Yemen’s collapse into civil war was a catalyst for AQAP’s regional ambitions, plans that would have likely remained unrealized had the country not splintered itself into mutually antagonistic pieces. Evidence suggests that hundreds of foreign jihadists have filtered into Yemen since unified rule collapsed in 2011, drawn by the opportunities presented by a fractured central government in a failed state awash with arms caches. In a series of decisive skirmishes, AQAP began rapidly claiming territory outside of major cities and overcoming government forces. As of July 2015, AQAP holds terrain in the northern hinterlands of the Hadramaut Governorate (situated along the Saudi Arabian border) and in much of the Abyan Governorate (situated along Yemen’s southern coast). Al-Qaeda’s growing control in Yemen can be compared to the rise of AQAP’s Syrian counterpart, Jabhat al-Nusra, and of Daesh (“Islamic State”), which followed the rebellion against the Damascus regime in 2011.
One of the interesting components of the jihadists’ shift in priorities is the diminished emphasis on attacking the West. The previous generation of terror organizations have transformed from sleeper cells and shadow elements into openly declared militias. The focus of their aggression has been capturing and occupying contested territories in failed states. As a result, violence against the West is often waived off to copycats and supporters in Europe and North America determined to execute improvised lone wolf attacks. In recent weeks, AQAP has doubled down on this tactic, issuing two proclamations in early August that praised lone-wolf style attacks and exhorted aspiring jihadists to “strike America in its own home and beyond.”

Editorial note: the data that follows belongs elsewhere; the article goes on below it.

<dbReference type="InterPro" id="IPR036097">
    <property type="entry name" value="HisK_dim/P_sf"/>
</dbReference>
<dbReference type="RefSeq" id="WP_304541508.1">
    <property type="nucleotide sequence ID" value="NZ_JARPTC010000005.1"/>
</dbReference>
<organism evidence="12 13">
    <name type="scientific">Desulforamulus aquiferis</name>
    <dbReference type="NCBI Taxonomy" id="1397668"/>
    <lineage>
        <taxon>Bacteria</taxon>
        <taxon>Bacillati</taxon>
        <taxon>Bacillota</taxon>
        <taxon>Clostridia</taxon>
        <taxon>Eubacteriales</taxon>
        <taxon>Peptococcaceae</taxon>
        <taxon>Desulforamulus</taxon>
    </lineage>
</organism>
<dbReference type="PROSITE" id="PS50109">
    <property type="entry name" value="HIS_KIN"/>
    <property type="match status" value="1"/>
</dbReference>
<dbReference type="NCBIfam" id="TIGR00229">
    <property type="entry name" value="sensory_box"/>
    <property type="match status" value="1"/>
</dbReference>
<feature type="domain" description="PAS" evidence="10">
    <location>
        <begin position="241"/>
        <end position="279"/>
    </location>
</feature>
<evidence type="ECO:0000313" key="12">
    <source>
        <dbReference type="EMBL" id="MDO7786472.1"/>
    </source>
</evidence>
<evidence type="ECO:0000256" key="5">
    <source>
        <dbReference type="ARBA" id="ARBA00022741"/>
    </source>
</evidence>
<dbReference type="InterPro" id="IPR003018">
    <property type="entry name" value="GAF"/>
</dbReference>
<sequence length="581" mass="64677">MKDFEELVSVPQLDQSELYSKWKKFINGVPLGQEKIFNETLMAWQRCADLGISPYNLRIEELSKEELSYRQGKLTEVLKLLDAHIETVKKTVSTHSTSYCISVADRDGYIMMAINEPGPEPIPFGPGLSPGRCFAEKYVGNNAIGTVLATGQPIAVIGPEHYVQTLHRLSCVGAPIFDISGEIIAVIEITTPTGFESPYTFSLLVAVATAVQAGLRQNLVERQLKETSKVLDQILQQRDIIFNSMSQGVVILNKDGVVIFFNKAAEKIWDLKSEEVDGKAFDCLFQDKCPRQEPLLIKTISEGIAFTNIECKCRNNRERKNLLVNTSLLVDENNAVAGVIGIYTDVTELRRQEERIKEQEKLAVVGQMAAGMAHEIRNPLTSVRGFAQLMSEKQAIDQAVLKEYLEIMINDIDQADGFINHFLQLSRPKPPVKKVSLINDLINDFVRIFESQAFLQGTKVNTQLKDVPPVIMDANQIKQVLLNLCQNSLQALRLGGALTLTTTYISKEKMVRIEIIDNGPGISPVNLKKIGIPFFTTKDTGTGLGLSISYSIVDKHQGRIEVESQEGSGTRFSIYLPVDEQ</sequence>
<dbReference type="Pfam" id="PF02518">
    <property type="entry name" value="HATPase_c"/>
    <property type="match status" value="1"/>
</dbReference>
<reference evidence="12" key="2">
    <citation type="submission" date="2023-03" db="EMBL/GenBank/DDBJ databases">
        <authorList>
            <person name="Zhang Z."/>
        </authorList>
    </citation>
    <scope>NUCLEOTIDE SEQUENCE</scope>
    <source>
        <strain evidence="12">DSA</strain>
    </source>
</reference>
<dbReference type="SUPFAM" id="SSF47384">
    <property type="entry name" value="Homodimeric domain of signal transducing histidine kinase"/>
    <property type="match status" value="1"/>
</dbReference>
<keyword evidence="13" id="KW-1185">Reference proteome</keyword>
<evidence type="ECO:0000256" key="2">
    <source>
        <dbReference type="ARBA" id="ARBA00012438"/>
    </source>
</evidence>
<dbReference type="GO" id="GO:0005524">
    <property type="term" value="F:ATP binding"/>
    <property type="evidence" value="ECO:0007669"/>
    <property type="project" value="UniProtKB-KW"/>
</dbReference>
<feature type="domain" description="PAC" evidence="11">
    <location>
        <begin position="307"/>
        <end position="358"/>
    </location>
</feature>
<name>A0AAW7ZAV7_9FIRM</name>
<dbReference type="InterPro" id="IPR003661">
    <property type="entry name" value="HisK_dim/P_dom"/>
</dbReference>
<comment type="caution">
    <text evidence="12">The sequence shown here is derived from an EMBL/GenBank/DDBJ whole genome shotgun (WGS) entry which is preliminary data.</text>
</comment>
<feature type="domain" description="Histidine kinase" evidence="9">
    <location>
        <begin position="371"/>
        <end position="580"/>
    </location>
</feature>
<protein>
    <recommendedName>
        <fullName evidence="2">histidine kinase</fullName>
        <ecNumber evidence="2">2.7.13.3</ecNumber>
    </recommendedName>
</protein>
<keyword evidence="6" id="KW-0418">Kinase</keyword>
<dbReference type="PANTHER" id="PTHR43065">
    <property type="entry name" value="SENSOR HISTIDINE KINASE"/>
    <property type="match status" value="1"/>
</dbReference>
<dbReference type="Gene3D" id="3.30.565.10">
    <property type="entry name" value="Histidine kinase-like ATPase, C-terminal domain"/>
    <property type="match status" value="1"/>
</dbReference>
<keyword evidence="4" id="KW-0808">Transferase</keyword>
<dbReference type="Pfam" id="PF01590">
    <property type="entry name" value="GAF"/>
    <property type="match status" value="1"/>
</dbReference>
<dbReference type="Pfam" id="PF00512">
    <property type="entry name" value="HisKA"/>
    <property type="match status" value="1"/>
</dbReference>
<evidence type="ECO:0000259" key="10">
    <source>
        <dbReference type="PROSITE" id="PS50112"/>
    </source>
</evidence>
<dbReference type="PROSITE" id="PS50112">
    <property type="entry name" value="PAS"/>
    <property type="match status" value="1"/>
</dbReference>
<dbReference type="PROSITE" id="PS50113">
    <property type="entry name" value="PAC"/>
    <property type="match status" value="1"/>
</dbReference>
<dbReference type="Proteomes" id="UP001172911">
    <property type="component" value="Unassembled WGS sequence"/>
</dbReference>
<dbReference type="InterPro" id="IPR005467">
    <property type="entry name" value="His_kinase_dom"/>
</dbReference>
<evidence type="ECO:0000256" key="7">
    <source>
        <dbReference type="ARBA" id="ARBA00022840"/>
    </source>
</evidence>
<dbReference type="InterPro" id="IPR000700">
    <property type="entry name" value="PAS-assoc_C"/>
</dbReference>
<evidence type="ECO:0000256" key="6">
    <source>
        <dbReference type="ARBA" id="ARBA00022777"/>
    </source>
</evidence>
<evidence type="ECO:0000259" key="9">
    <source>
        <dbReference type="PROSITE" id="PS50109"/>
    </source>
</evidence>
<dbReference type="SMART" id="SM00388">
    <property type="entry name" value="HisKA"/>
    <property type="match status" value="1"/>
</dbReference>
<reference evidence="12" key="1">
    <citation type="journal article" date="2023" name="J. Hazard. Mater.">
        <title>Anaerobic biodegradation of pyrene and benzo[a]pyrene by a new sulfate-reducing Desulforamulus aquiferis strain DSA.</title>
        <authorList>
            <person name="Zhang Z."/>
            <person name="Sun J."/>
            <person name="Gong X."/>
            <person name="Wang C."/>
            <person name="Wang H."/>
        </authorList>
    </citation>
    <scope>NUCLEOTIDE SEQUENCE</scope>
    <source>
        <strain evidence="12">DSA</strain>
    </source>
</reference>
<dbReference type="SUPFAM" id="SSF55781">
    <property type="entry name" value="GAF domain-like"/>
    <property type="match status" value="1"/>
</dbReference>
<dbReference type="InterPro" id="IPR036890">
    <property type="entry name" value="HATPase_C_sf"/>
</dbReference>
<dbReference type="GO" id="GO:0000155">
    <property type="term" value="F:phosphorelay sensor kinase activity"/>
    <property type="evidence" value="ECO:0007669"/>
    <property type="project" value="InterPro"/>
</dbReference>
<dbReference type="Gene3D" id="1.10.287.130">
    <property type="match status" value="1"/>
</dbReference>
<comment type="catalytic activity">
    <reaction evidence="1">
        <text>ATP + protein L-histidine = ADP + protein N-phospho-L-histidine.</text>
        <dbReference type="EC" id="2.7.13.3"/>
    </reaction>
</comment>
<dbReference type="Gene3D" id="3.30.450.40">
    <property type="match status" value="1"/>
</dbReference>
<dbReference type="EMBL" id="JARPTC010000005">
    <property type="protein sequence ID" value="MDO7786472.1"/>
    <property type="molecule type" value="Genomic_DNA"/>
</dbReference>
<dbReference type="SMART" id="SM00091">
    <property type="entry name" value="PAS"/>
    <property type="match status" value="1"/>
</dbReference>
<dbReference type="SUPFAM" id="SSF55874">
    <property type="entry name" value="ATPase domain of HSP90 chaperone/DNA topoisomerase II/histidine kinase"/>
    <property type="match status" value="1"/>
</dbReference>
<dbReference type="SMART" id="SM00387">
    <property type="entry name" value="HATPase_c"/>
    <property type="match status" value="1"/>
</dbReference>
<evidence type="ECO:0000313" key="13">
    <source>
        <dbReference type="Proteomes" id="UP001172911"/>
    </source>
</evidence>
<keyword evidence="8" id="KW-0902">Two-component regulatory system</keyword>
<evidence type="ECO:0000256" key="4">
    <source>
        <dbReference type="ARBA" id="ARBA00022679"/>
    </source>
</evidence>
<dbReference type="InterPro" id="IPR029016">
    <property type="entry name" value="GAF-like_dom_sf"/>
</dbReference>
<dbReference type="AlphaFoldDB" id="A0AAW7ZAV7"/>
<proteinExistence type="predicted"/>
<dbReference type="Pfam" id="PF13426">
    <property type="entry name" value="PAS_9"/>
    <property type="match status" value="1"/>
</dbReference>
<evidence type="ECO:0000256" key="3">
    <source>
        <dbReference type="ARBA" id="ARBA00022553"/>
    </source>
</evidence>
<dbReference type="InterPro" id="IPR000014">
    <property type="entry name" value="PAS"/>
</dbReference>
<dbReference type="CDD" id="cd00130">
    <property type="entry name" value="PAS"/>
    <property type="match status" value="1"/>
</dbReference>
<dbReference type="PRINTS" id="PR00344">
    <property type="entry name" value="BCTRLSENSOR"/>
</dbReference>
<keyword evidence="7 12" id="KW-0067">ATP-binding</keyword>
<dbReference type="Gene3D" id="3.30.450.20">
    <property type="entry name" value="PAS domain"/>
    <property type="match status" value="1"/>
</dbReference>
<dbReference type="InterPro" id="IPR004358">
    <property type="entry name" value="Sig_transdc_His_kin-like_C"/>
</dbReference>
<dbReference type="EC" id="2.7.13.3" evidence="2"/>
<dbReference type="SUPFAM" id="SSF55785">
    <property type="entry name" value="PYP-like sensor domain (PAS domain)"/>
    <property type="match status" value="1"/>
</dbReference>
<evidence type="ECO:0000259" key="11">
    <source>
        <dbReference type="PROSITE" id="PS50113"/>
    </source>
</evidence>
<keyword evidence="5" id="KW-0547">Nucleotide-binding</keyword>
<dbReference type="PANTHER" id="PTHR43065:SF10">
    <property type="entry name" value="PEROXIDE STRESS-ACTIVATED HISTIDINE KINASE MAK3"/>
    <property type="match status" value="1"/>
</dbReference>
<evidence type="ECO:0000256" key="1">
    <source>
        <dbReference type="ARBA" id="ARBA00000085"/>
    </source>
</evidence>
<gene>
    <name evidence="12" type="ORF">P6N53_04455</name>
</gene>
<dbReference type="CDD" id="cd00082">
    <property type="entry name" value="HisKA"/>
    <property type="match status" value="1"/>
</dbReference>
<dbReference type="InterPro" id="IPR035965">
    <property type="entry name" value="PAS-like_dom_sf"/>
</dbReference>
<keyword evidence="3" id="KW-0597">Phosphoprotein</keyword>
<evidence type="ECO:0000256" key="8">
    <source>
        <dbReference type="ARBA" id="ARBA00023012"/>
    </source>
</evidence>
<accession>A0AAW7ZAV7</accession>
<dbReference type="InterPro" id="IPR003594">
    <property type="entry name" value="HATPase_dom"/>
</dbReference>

In an extension of this doctrine, the organization has prioritized planned terror attacks in areas they hope to directly influence. AQAP’s bombings appear localized and often symbolic with an August 6 attack obliterating a 700-year old Sufi mosque in the Yemeni province of Lahj. In this case the perceived enemy is close both in terms of geography and religion with the target being a mystical order of Islam that is heretical according to AQAP’s worldview.
In contrast to the more reckless jihadi groups claiming territory in Syria and Iraq, AQAP’s style of operations appears more measured and procedural. They are less prone to the abrupt gains and losses that have characterized Daesh’s campaigns. Keeping in mind that Yemen is a different theater than the Levant, AQAP’s expansion in the area has been one of gradual encroachment. Yet, like Daesh, AQAP is comprised of opportunists, though they seem much more astute at calibrating logistical boundaries. In contrast to the recent blindsiding of Daesh at the hands of Kurdish Peshmerga fighters, AQAP appears less likely to overextend itself.